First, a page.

I congratulate my hon. Friend Graham Stringer on securing this very important debate, as I know that he has taken a keen interest in these issues for a number of years. I welcome the chance to contribute to the debate from the Opposition Front Bench. It is a pleasure to see you in the Chair, Mr Streeter.
On the specific issue of competition in the bus industry, we need to examine the deregulation of the buses to understand how we have ended up with the current situation. As my hon. Friend outlined, it is now 25 years—almost to the day— since the deregulation of the bus industry outside London. Of course, in London, Transport for London, which is accountable to the Mayor, specifies in detail which services are provided. It decides the routes, timetables, fares—everything down to the colour of the buses. The services themselves are operated by private companies through a competitive tendering process, but there is no on-road competition.
In the rest of the country, such as in the Greater Manchester constituencies that my hon. Friend and I represent, there is, in theory at least, a free market, so anyone can start up a bus service as long as they meet minimum safety and operating standards. Bus operators are practically free to run whatever services they like, charge whatever fares they like and, as we saw with the UK North debacle in Manchester, use whatever vehicles they like. Monitoring and regulation of reliability and vehicle cleanliness is largely minimal. Although it is supposed to be a competitive market, the majority of services are provided by just a few bus companies. As my hon. Friend correctly outlined, the vast majority of commercial services in my south Manchester constituency are operated by Stagecoach, in contrast to his north Manchester constituency, where the predominant provider is First. Local authorities will fill the gaps where there is an inadequate commercial service, and such local authority-funded routes are operated by private companies through a competitive tendering process.
My hon. Friend was right to raise concerns about how some of these big companies play the deregulated system. In 2004, before I came to the House, I was a local councillor on Tameside metropolitan borough council. Just before the general election in 2005, Stagecoach Manchester removed the well-used 375 bus service, which used to link Stepping Hill hospital in Stockport, Stockport town centre, Denton, Ashton town centre and Tameside general hospital. That service between the two district general hospitals was an important link for the communities along the route.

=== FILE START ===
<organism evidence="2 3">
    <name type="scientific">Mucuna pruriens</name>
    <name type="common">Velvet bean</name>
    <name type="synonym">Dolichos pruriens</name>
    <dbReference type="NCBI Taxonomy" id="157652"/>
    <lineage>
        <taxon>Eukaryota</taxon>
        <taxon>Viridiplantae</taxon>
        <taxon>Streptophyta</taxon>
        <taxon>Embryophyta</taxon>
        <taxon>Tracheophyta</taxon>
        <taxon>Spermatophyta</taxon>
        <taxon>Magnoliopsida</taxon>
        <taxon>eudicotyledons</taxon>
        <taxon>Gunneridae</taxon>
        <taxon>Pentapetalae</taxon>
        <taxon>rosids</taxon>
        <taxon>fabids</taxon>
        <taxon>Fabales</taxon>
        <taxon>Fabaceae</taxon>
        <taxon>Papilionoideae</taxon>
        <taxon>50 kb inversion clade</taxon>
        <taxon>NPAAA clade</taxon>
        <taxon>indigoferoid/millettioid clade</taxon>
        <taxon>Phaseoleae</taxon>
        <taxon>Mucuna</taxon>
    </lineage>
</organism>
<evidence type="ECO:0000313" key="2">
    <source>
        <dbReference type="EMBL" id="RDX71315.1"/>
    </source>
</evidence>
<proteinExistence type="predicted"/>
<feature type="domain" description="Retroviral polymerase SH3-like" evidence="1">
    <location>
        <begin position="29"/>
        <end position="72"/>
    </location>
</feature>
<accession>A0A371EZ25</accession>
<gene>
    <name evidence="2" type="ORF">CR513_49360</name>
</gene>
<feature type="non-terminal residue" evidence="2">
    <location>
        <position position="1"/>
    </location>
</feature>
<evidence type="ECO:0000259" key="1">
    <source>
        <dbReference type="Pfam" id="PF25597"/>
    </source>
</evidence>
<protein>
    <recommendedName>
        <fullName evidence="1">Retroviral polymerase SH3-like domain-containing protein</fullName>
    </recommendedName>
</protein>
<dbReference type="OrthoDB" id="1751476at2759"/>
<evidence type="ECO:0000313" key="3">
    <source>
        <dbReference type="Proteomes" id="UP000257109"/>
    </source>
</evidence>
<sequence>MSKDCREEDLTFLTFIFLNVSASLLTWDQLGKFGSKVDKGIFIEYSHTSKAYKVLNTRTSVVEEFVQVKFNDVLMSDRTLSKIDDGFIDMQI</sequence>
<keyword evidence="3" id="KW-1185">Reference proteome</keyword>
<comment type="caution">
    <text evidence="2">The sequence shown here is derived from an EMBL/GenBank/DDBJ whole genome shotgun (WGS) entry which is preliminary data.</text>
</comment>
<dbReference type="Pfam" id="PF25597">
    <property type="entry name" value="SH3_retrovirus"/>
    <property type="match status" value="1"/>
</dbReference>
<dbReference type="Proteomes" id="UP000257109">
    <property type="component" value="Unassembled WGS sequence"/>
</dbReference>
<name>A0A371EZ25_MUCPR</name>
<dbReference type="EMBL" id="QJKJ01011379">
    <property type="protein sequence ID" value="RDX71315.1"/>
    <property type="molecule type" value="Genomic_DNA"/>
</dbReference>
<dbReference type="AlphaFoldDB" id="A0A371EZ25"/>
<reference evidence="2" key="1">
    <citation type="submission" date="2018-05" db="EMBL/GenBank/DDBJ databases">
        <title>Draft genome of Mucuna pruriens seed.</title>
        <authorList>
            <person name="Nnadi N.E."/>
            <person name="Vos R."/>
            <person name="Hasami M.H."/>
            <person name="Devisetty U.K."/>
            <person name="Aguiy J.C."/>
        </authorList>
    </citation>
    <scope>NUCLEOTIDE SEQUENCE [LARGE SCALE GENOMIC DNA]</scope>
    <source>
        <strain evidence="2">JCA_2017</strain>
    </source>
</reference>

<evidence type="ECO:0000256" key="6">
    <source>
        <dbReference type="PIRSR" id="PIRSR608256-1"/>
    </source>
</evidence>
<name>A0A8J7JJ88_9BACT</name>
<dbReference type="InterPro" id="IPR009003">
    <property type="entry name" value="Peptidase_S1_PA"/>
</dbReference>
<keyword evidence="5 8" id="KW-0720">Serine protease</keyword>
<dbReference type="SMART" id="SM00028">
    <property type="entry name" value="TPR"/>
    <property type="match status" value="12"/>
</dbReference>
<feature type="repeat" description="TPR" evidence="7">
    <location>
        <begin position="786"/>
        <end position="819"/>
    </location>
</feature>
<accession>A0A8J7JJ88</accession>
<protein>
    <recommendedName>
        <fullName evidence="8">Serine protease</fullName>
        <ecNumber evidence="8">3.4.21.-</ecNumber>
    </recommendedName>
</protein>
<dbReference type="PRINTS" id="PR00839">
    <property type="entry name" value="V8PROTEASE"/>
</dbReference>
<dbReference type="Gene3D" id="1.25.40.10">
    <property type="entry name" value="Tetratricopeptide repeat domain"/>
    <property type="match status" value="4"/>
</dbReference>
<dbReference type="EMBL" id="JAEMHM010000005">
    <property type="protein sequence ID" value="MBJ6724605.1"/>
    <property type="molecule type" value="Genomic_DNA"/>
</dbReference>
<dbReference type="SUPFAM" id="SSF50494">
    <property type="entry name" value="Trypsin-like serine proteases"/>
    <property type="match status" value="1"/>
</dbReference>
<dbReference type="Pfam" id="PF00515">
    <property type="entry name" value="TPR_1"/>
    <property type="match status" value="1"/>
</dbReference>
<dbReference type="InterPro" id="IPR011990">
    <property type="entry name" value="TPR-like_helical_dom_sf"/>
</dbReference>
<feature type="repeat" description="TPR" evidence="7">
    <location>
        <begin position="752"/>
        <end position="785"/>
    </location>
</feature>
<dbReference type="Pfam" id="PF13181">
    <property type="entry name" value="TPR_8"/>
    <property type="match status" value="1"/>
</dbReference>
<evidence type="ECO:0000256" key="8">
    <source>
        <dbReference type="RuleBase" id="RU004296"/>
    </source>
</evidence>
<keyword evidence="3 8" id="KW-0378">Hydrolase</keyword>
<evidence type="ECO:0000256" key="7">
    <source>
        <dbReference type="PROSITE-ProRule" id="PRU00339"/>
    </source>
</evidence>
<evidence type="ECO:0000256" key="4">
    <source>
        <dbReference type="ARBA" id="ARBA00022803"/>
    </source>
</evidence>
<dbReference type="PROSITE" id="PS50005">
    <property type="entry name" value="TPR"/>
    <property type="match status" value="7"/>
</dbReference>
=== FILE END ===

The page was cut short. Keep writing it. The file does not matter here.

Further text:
The route was commercially viable, making about £50 a week profit, but it was never going to make Stagecoach Manchester a lot of money. Nevertheless, it was a commercial service, it was commercially viable and it made a profit, albeit at the margins. However, Stagecoach decided to withdraw the service to the two district general hospitals, so that the route went only to Stockport and Ashton. Anyone who wanted to go to the hospitals had to get on another bus at Stockport bus station or Ashton bus station.
Stagecoach then decided to split the new service in two. The 375 became the 317A and the 317B. In the middle of the route, people had to get off one bus and wait for the next one to arrive. That made the service non-profit-making overnight. There was no change to the route, but splitting it in two meant that it was not commercially viable. Stagecoach therefore went cap in hand to the Greater Manchester passenger transport authority for not one public subsidy, but two. That highlighted loud and clear how Stagecoach Manchester played the system, turning a service that was profit-making—albeit marginally—into two subsidised services, which is outrageous.
Across the country, the picture on deregulation is mixed. In some areas, services have undoubtedly improved, as we heard from Mike Weatherley, and some bus companies have invested in new bus fleets. In many areas, however, it is fair to say that deregulation over the past 25 years has resulted in a much worse service, which costs taxpayers and passengers alike much more. Figures produced by the Passenger Transport Executive Group on behalf of the passenger transport executives in the six metropolitan conurbations outside London show that bus fares have increased by 94% in those areas in the years since deregulation, while the number of those using buses has fallen by 46%. In some PTE areas, the decline has been even greater, with ridership down by 65% in South Yorkshire since deregulation.
Deregulation has had a number of other negative knock-on effects. It is much harder for local authorities to put in place long-term bus networks or to properly integrate bus services with other transport modes, such as rail and light rail, particularly where those services are operated by competing businesses, as in north Manchester, where, until recently, the trams were operated by Stagecoach and the buses were predominantly operated by First. As my hon. Friends have said, deregulation also makes it much more difficult to provide a competitively priced multi-modal ticketing system like the London Oyster card.
One of the more worrying aspects of the changes is the effect on socially necessary bus services, as we heard from my hon. Friend Mr Wright. There has been a gradual reduction in off-peak and lifeline estate services, with more focus on more profitable major bus routes. In a market-driven environment, commercially driven bus operators will of course concentrate more on the more profitable commuter routes and less on socially necessary services. With the scope for cross-subsidy removed, the cost of the diminishing subsidised network has increased massively—